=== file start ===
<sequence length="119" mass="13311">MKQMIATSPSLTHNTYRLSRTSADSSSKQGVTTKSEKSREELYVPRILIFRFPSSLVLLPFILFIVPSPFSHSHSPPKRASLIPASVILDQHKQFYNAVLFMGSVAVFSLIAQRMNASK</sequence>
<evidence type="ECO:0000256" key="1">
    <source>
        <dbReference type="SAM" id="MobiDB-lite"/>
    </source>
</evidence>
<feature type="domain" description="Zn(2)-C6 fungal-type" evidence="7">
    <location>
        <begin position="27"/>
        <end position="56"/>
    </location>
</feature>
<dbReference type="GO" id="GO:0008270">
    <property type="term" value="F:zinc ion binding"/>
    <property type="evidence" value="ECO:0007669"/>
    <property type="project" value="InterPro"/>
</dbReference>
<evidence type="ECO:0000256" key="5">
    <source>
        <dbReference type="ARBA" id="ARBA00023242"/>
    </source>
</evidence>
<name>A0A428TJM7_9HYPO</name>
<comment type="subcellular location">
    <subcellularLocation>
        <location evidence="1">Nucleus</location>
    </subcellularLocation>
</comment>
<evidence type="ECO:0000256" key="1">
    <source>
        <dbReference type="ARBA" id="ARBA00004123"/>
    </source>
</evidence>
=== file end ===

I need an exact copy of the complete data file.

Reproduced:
<sequence length="119" mass="13311">MKQMIATSPSLTHNTYRLSRTSADSSSKQGVTTKSEKSREELYVPRILIFRFPSSLVLLPFILFIVPSPFSHSHSPPKRASLIPASVILDQHKQFYNAVLFMGSVAVFSLIAQRMNASK</sequence>
<evidence type="ECO:0000256" key="1">
    <source>
        <dbReference type="SAM" id="MobiDB-lite"/>
    </source>
</evidence>
<feature type="domain" description="Zn(2)-C6 fungal-type" evidence="7">
    <location>
        <begin position="27"/>
        <end position="56"/>
    </location>
</feature>
<dbReference type="GO" id="GO:0008270">
    <property type="term" value="F:zinc ion binding"/>
    <property type="evidence" value="ECO:0007669"/>
    <property type="project" value="InterPro"/>
</dbReference>
<evidence type="ECO:0000256" key="5">
    <source>
        <dbReference type="ARBA" id="ARBA00023242"/>
    </source>
</evidence>
<name>A0A428TJM7_9HYPO</name>
<comment type="subcellular location">
    <subcellularLocation>
        <location evidence="1">Nucleus</location>
    </subcellularLocation>
</comment>
<evidence type="ECO:0000256" key="1">
    <source>
        <dbReference type="ARBA" id="ARBA00004123"/>
    </source>
</evidence>